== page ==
Differences from the SSI version:
I'm pretty sure I fought more than 15 random encounters in the slums back there.  This is actually rather irritating as they were a nice place to rest after you were done fighting.  All you have is 'pieces of gold', but I guess that's unavoidable.  Mages and Clerics can advance above level 6.  I like to see this as an improvement on the original, though it did make the graveyard a little easy.  I really dug turning all the spectres.  You couldn't pick fights with the council guard.   I guess this isn't that big a deal but it was a fun challenge for my party after beating Tyranthraxus.  Overland and random encounters didn't adjust to party strength (there's no way to do that in FRUA unless you condition on the number of times the party enters the training hall or something).  Monsters don't use items.  Has anyone found a way to tackle this in FRUA?

One thing the game made me realize is just how easy old Pool was.  Think about it...how many times were you really challenged, besides the twelve 8th level fighters at the end?  I doubt this is a spoiler for anyone on this list. ;)

And here's a test for any of you to see if you've played the original as much as I have...did anybody notice:

You fought the vampire facing north, instead of west?
The sheets of gold in Mendor's Library are gone?
The efreeti bottle in the Kobold Caves was gone? (Or did I miss it?)

 

 

 

Game39: Pool of Radiance
by Ray Dyer (flopsyville@earthlink.net)

What a treat!  What a joy!  This game started my love of the "gold box games" oh so many years ago.  Ray did a fantastic job of recreating the ambience of POR but giving us the ability to "fix" and other things.  I still hate that maze in the pyramid as much as I did originally.

Rating:  9.95

 

 

 

 

 

 

 

 

 

 

 

 

 

 

 

 

40

Curse of the Azure Bonds

(1989)

Game Created By:

SSI Special Projects Group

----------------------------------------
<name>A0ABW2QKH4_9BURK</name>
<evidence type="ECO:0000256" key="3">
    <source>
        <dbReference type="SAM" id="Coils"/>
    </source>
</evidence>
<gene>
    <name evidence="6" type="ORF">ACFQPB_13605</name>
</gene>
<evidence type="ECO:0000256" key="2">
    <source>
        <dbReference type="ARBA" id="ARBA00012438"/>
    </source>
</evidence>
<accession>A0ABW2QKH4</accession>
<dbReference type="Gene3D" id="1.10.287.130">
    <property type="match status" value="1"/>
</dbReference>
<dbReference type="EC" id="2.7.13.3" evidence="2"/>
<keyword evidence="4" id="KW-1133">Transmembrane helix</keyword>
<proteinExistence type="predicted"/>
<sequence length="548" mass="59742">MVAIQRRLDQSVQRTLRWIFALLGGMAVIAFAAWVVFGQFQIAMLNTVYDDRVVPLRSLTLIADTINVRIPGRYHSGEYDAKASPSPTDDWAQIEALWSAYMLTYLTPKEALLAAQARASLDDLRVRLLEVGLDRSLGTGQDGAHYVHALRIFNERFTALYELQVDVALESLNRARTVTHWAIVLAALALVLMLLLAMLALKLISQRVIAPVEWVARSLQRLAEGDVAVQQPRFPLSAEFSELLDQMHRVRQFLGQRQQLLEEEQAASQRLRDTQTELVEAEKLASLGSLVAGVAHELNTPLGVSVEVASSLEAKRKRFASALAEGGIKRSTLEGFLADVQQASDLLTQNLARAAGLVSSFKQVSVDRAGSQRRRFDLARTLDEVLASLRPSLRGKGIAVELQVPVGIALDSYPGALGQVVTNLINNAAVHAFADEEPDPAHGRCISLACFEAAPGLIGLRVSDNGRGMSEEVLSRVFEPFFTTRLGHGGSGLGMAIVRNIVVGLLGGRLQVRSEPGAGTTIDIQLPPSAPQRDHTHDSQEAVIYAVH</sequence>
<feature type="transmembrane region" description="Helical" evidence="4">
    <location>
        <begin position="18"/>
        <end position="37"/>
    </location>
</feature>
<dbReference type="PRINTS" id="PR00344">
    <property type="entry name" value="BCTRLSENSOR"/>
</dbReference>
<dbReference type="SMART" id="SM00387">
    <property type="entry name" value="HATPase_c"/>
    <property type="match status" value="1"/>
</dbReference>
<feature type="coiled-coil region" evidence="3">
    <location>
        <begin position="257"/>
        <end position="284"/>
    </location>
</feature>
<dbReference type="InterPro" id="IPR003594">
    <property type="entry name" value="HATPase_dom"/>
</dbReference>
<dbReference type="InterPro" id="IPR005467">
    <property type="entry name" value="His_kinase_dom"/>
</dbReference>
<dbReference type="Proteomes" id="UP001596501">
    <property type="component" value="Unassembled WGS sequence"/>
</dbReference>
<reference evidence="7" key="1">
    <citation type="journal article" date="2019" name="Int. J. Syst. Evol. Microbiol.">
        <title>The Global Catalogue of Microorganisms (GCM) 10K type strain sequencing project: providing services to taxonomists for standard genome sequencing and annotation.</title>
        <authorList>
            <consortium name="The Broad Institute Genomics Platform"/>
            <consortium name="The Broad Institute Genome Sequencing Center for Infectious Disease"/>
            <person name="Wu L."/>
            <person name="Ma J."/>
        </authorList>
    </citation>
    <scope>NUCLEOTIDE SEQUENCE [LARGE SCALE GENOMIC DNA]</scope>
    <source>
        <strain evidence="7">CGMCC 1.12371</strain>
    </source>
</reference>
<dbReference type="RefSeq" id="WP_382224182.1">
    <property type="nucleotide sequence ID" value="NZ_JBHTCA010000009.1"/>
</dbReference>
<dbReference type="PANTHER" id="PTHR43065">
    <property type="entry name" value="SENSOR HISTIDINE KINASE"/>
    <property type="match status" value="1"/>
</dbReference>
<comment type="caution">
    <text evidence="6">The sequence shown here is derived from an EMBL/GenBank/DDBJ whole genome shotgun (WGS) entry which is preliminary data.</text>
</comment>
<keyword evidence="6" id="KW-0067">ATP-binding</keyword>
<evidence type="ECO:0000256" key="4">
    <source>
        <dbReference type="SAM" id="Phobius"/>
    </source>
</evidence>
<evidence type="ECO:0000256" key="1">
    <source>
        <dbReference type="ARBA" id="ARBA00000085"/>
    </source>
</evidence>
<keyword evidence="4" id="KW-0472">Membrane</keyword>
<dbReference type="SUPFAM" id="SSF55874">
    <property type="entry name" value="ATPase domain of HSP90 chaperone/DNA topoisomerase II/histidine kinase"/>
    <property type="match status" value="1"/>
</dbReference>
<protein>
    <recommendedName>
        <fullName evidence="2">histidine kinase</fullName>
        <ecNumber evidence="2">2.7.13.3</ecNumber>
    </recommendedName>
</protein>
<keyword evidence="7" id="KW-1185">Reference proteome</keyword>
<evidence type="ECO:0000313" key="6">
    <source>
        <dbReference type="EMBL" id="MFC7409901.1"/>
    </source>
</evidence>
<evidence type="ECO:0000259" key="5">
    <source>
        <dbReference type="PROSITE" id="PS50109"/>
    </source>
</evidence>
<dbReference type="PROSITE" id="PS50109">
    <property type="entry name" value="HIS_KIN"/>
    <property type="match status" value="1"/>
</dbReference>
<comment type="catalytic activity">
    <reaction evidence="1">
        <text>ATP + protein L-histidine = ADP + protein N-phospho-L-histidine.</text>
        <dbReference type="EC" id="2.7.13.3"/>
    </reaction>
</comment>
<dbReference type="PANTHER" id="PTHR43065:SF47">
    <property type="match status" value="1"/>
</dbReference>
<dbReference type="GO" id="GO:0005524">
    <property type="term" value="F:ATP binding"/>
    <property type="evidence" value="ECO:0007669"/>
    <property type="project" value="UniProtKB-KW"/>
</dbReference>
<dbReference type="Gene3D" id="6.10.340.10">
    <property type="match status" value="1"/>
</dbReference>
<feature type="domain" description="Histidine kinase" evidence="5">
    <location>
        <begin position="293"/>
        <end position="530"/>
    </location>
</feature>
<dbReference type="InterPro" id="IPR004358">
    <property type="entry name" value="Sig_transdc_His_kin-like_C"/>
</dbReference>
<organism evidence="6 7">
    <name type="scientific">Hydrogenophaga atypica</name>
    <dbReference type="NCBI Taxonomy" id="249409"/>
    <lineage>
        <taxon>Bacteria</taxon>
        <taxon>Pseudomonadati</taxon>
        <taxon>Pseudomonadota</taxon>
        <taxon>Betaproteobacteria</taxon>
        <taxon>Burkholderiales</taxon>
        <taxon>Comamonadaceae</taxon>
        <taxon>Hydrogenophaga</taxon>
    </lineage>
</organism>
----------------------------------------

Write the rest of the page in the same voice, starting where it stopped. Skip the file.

Project Leader:

George MacDonald

 

 

Programming:

Scot Bayless, Russ Brown, Michael Mancuso

 

 

Development:

David Shelley, Michael Mancuso, Oran Kangas

 

 

Graphic Arts:

Tom Wahl, Fred Butts, Susan Manley, Mark Johnson, Cyrus Lum

 

 

Playtesting:

Jim Jennings, James Kucera, Rick White, Robert Daly

 

 

 

 

*

 

:

Oh how I hated this game!But I loved Pool of Radiance so much, and the chance to use those characters again outweighed anything else.So every time I killed the boss, I suited up and road off for Cormyr, knowing full well that my group was about to be stripped naked and tattooed with the sigils of the most infamous organizations in the Forgotten Realms.But it was worth it.Especially once Secret of the Silver Blades and Pools of Darkness came about.Just imagining those meteor swarms and monster summonings was enough.More than enough.

What didnít I like?Well, I was a kid, and a lot of what I didnít get was because I didnít understand it.I recently played through it again and had a far greater appreciation of the story.I also found that it wasnít nearly as difficult as it was when I was younger.The strategy of a thirty year old seems to be far greater than that of a fourteen year oldÖSo, while Iím not sure making this game the sequel to a newly published novel was a great way to kick off the next installment of the Pool of Radiance series (and I still hate losing all that magical gear), I have to admit that I was too hard on this game when I was younger.Turns out, itís a whole lot of fun!

Realm Rating: 4.5/5

 


 

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No reviews are available for this design at this time.

 

 

 


All of the preceding modules and game worlds are trademarked property of TSR Inc, which is now the property of Wizards of the Coast, Inc. I take no credit for the stories or ideas presented here, I merely converted them to a playable format for SSI's Unlimited Adventures game.